Jennifer Albertson, senior manager of engineering at Red Hat, explains how Ada Lovelace Day has helped to create a culture and working environment where diversity is celebrated, ideas are encouraged, and talent is nurtured.
Women have always had a presence in software engineering. They regularly participate in open source projects, and they contribute heavily to the design and development of new applications and services. Women also hold leadership positions, manage large teams, and lead major international projects. They are supported at an organisational level by leadership accelerator programmes, and initiatives that promote greater diversity and inclusion. They also benefit from the direct support of their peers and colleagues.
Software engineering is a complex and highly skilled discipline led by debate and informed discussion. Innovation would be stifled if women felt they were unable to make meaningful contributions. That’s why it’s absolutely essential to have an inclusive working environment where everyone feels valued. An environment where people feel empowered to come forward with an idea knowing that they will have the ear of their colleagues and peers, and the respect of the management team.
The value of mixed mentorships
Several years ago, I made the transition from software development to management. Nurturing teams has always been a passion of mine. A passion that was tempered by concerns that my ideas may not be fully accepted. It’s only natural to question your ideas and motivations, especially when you take on a new management role. Fortunately, I selected my colleague Tim Cramer, senior vice president of global software engineering, as a mentor and sponsor. Tim is extremely supportive, and I felt he had the qualities and experience that would help me to achieve my goals. He was instrumental in helping me to unpack my thoughts, trust my instincts and develop my own distinctive management style, based on Red Hat’s Open Management Practices.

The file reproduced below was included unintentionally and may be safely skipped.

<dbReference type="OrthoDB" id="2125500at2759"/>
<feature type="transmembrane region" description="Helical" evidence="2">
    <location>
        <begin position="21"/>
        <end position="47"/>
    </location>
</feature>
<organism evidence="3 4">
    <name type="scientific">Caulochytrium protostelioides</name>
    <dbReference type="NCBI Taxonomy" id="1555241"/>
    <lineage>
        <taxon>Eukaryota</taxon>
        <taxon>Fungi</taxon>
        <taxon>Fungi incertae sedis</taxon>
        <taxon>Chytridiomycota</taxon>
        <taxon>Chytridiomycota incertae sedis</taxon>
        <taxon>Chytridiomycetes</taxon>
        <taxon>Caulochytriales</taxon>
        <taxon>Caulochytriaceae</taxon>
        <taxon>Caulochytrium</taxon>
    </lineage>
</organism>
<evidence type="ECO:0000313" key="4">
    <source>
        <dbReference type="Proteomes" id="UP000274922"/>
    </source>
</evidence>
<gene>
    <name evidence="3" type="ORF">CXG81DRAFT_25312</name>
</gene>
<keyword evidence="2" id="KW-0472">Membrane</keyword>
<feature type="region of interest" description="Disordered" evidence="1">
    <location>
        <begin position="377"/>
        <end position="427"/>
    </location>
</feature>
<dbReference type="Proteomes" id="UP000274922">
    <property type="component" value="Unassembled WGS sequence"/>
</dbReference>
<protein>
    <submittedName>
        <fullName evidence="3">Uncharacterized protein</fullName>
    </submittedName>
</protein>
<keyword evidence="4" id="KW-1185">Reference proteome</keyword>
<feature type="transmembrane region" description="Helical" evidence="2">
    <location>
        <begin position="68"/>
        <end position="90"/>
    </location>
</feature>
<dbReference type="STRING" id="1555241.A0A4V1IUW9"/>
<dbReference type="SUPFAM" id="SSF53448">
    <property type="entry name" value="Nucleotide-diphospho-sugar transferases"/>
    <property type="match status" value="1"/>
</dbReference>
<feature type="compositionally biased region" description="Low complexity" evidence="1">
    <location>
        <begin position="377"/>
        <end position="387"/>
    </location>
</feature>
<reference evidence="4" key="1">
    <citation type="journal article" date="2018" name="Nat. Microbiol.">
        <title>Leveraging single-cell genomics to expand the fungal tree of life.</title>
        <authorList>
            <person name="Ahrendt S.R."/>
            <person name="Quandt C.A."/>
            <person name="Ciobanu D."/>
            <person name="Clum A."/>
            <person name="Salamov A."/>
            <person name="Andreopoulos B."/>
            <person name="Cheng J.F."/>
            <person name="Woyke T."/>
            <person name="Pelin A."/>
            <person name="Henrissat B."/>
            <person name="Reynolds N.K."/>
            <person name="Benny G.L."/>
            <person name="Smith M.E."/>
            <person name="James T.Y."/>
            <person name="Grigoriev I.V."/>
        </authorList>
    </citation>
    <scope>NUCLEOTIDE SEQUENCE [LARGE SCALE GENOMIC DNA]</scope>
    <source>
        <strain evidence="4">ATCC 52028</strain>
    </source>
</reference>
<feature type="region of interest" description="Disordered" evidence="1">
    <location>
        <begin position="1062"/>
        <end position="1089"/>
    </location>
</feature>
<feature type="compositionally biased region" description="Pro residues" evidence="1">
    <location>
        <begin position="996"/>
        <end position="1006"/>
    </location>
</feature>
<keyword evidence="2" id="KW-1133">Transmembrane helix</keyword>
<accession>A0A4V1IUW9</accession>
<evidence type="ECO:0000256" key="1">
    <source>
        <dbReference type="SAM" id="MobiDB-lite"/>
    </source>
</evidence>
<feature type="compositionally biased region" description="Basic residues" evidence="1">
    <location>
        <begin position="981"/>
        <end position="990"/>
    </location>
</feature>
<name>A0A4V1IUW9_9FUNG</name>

Mentorships add an extra dimension to working through matters with people, product development, and customer relationships. Having a senior engineering colleague as a mentor helped me to address all those things. However, the male, female dynamic also allowed us to exchange ideas and offer each other new perspectives.
Tim treats mentorships as a two-way street. He looks to get as much from the experience as he puts in. He values the new ideas and perspectives he gets from his mentees. After spending time with me to discuss my philosophy on team management, he realised that sometimes talented individuals can be overlooked and fail to reach their potential. That can be for any number of reasons, such as their voices not being heard. From that point on, he understood the importance of having visibility of a team’s performance and wellbeing, at all levels.
He also began to approach problem solving differently by making sure he listened to all the different points of view before reaching a point of consensus within the team. Although, I can’t take full credit for that. Tim picked up that trait from myself and another female colleague, who also happened to be one his mentees.
Overall, the mentorship programme was a valuable experience that has since informed both of our careers and our working practices. Men and women of previous generations would also have found the experience rewarding. Making connections and working together to achieve a common goal is fundamental to software engineering. I’d like to think Ada Lovelace and Charles Babbage would have approved.
The bigger picture